Stewart Schwartz, the executive director of the Coalition for Smarter Growth, makes many of my readers angry.
They don’t understand why his advocacy group wants them to live near work, or pay tolls on Interstate 66, or just get out of their cars and take public transit. So I invited him to be my guest for an online chat.
This is an edited transcript of his responses to questions I posed.
DG: There’s a back-and-forth in my reader letters that goes like this:
A traveler writes to complain about the amount of time spent in traffic. A reader responds by saying that the traveler should live closer to where she works. Another traveler writes back to say, “How many times do you expect us to move? People change jobs. Also, spouses may have jobs in very different locations.”
Is it realistic to expect that we can ease our transportation problems by having a great many people live close to their workplaces?
Schwartz: We simply cannot address our traffic problems without addressing where and how we grow as a region. If we keep spreading out where we live and scattering jobs in isolated office parks, we’ll keep adding to congestion. Living closer to work is one piece of the solution but we know it won’t work for everyone.
We believe that the first keys to reducing the burdens of traffic are the continued revitalization of the city, and a network of transit-oriented centers and communities. The more people have the opportunity to live and/or work in a mixed-use transit-oriented center, the more they will have the opportunity to drive less or not at all, improving the roads for those whose living or working situation doesn’t allow them to use transit or live closer to work.
Millennials and downsizing empty-nesters are all seeking more urban, walkable and transit-accessible homes, and among families, we see strong demand for homes closer in — even if the homes are smaller.
It’s also important to consider total housing and transportation costs when choosing a home. A pioneering tool called the Housing + Transportation Cost calculator shows that the cost of a long commute can make what seems like a more affordable house 25 or 30 miles from the District less affordable when housing and transportation costs are considered together.
DG: The coalition supports the Virginia government’s plan to create high-occupancy toll lanes at rush hours on I-66 inside the Capital Beltway.
Many long-distance commuters fear this plan, because of the variable toll that will be imposed in both directions. According to a Virginia Department of Transportation estimate, the peak tolls could be $7 eastbound in the morning and $9 westbound in the afternoon.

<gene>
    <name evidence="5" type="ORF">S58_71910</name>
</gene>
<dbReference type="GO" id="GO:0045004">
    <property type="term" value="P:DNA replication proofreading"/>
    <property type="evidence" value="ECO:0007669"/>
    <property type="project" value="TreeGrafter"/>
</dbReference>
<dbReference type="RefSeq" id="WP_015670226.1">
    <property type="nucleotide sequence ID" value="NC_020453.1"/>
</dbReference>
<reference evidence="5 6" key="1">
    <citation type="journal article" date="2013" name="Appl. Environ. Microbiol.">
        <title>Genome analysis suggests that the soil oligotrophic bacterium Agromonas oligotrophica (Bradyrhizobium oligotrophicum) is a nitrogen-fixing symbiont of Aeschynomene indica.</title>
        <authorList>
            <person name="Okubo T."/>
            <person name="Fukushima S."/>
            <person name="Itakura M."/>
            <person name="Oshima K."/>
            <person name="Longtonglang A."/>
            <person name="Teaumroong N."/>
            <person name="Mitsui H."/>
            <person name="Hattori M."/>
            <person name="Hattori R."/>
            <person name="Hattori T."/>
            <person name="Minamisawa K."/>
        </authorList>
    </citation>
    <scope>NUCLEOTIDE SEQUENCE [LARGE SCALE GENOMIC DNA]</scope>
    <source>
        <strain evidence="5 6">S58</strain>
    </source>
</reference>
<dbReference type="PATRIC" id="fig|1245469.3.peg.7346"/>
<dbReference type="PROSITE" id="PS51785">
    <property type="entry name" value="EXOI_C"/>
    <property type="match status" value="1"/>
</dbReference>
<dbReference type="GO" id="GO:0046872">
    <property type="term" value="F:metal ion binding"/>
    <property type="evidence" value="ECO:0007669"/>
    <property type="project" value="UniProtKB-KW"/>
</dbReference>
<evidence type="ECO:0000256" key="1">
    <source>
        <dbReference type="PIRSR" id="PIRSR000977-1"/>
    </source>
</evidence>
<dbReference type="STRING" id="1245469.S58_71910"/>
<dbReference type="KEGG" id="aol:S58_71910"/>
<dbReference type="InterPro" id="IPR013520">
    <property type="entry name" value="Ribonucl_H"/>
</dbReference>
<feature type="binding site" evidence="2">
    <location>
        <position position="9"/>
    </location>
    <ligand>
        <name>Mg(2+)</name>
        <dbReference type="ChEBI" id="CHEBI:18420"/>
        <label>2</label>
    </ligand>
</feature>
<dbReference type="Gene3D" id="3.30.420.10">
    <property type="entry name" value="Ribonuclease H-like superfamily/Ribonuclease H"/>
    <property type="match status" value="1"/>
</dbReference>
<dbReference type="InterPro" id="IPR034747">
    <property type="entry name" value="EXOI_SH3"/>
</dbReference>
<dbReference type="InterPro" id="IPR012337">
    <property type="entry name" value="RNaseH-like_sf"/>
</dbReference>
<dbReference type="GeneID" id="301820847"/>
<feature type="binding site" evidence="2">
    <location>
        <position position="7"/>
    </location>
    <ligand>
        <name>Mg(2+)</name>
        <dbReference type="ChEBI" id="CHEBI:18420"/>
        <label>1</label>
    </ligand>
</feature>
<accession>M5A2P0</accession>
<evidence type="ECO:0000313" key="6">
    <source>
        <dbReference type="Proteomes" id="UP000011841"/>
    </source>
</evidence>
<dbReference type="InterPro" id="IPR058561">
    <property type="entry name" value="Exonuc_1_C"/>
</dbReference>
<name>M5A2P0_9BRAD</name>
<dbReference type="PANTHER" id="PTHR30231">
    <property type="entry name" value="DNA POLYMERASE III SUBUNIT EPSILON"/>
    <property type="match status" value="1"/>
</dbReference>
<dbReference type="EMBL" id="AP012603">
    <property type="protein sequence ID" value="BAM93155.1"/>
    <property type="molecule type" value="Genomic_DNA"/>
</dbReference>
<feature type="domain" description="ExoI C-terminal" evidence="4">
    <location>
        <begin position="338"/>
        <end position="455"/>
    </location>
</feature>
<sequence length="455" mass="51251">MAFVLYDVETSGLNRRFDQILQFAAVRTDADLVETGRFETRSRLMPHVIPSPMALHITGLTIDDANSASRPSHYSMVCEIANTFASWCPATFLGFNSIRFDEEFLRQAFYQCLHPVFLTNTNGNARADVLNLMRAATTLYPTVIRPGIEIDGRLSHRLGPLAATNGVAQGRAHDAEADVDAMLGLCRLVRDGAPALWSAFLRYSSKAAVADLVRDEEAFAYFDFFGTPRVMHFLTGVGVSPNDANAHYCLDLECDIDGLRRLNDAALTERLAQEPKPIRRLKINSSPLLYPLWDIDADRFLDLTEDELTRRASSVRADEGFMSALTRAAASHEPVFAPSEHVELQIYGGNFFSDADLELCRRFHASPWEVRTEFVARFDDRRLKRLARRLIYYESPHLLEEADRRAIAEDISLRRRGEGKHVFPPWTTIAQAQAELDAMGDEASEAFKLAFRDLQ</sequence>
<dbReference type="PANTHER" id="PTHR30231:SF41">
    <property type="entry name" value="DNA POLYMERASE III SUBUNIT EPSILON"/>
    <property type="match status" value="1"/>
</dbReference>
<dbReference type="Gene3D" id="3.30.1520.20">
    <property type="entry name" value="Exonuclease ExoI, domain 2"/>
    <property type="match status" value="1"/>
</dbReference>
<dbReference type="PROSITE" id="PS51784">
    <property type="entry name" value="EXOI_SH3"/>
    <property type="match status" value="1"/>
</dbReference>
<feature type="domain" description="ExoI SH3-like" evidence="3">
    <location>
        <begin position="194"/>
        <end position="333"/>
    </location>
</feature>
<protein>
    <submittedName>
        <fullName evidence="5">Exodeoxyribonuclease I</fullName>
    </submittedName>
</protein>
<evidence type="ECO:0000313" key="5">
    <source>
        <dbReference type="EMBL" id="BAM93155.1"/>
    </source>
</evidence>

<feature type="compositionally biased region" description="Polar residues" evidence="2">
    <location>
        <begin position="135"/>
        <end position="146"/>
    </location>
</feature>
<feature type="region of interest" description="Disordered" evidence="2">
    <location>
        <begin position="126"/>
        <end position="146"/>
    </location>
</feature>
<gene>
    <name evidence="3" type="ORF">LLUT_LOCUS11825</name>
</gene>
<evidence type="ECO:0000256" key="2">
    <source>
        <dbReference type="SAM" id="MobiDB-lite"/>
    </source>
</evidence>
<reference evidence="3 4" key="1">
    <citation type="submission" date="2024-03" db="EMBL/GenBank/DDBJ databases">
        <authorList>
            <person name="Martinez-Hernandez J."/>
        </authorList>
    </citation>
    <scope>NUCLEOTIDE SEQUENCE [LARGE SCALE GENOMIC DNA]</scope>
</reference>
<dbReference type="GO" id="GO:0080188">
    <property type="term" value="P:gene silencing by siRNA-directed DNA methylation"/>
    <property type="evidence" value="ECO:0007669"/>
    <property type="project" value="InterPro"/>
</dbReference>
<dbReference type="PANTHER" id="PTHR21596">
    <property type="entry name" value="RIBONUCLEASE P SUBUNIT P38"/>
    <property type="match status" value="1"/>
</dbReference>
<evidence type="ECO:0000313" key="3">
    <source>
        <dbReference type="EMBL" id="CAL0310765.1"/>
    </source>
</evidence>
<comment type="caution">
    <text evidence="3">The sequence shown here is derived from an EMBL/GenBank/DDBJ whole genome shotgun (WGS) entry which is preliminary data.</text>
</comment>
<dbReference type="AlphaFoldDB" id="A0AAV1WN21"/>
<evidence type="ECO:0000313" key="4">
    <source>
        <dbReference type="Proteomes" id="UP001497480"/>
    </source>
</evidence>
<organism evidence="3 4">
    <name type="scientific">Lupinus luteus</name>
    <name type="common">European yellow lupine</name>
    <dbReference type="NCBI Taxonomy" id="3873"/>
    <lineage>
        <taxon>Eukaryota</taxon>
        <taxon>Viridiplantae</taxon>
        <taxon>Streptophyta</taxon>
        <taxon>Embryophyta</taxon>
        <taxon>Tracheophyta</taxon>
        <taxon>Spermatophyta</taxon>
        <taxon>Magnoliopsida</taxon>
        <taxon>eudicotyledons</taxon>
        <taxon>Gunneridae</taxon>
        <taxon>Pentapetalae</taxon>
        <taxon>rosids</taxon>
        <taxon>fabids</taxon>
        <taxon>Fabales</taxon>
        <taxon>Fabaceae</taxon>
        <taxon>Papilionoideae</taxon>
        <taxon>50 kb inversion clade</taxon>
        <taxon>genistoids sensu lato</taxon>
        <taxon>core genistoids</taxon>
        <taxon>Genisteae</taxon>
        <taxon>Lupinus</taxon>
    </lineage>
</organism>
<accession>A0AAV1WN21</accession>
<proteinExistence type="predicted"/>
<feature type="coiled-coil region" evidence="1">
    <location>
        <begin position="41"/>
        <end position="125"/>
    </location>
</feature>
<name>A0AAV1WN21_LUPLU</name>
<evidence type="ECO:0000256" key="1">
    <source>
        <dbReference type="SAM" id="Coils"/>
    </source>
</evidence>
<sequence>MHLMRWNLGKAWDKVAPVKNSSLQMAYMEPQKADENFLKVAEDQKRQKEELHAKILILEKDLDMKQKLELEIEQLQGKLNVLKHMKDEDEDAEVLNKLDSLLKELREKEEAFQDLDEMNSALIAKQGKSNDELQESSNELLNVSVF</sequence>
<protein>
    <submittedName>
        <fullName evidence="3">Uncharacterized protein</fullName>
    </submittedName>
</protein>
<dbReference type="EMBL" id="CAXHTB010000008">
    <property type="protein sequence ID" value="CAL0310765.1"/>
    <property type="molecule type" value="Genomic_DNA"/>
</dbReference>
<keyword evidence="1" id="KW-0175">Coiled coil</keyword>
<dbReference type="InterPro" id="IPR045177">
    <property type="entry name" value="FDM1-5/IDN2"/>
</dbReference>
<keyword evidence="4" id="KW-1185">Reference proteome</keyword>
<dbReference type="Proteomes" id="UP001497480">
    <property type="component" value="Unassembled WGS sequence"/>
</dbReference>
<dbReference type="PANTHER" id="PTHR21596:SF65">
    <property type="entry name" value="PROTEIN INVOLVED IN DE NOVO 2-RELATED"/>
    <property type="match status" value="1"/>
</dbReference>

Is it fair to raise their commuting costs like this?
Schwartz: Commuters are already paying a high cost in lost time with their families and on the job. Those hours stuck in traffic add up when you look at your salary on an hourly basis.
The VDOT proposal will improve conditions for everyone, providing a faster, more reliable commute. It will guarantee a peak hour speed of at least 45 mph and, probably better, make the commute time more consistent and reliable. It will keep the revenue in public hands so we can invest the money in more transit in the corridor (more buses and rail cars), and it will move more people per hour in cars, carpools and transit.
This is really the best alternative for I-66 inside the Beltway. Widening would require years of construction and traffic delays. It would cost hundreds of millions of tax dollars instead of the $40 million proposed for the tolling equipment and software.
DG: Many commuters on both sides of the Potomac are begging for relief from the tortuous trip on the west side of the Beltway and across the American Legion Bridge.
Virginia transportation officials want to talk to their Maryland counterparts about upgrading the Legion Bridge and possibly adding HOT lanes on its approaches.
Does that make sense to you? Why wouldn’t commuters be better off if the two states cooperated on a new bridge west of the Beltway?
Schwartz: It’s good news that Virginia wants to talk to Maryland about the Legion Bridge. My group helped spark the first such discussion between the Fairfax Board of Supervisors and Montgomery County Council two years ago, and we understand they are setting up to talk again, in addition to discussions between VDOT and the Maryland Department of Transportation.
Extending the HOT lanes and adding express bus services in those lanes would allow more people to move in the peak hour to the job centers on each side of the river.
The western bridge would be a waste of a couple of billion dollars. VDOT’s recent bridge study showed just 5 percent of the Virginia commuters to Maryland who use the Legion Bridge are making the so-called U-shaped commute from western Fairfax or Loudoun to upper Montgomery or Frederick. That means for all others, the Legion Bridge is the best route, and traffic fixes need to happen there. Spending $1 billion to $2 billion upriver would divert scarce tax dollars needed for the Legion Bridge.
See the full transcript, with more questions from readers, at live.washingtonpost.com/gridlock0914.html.